Houghton Mifflin Social Studies
A Message of Ancient Days

Understanding Primary Sources:
Hammurabi's Code of Laws

Objective: Students closely examine several of Hammurabi's laws and compare them to laws and/or values we use today.

What You Need:

Suggested Time:
2-3 hours over 2 days

Building Background:
Ask students to consider what it would be like to live in a world without laws. Briefly discuss the problems and inequities that would arise, and point out that people have organized laws or codes of conduct for thousands of years. Briefly review with students the historical background of the Code of Hammurabi: who Hammurabi was, where he lived, and when he created his famous Code of Laws. Tell them they will study some of these laws closely and compare them to laws and codes of conduct we use today.

What To Do:

1. Distribute a copy of A Selection from the Code of Hammurabi worksheet to each student. Have them read it silently, then discuss any questions they might have.

2. Distribute a copy of Examining a Law worksheet to each student. Have them work on their own to answer the questions. When they have finished, discuss what they found. Who was the law or code aimed at? What was the possible offense, and what was the promised punishment? What do students think of the laws — are they clear? Fair? Harsh or easy? If they could choose, would they live under these laws?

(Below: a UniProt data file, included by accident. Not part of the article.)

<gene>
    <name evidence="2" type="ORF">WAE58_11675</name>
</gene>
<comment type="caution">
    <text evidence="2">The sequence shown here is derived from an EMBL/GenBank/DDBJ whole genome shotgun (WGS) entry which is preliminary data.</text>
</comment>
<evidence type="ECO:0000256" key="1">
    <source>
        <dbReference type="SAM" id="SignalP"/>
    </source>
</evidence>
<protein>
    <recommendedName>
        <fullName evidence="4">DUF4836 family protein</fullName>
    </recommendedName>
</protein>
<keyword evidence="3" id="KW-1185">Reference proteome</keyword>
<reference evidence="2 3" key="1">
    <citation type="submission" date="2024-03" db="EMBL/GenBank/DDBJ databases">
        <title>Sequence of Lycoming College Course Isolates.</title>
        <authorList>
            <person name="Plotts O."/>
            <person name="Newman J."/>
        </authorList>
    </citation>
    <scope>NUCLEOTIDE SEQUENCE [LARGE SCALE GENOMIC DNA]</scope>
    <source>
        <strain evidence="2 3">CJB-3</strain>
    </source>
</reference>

3. Combine students into groups or teams. Distribute a copy of Comparing Hammurabi to Today worksheet to each group, and have them work together to complete it.

4. Leaving students in their groups, ask them to discuss how Hammurabi's laws are similar to today's laws. How are they different? Students may want to look at the types of offenses described in the Code and their punishments and compare them to today.

Wrap-Up
Point out to students that Hammurabi wrote these laws and distributed them to the people. How does that compare with the way we make laws in the United States today?

Extension:


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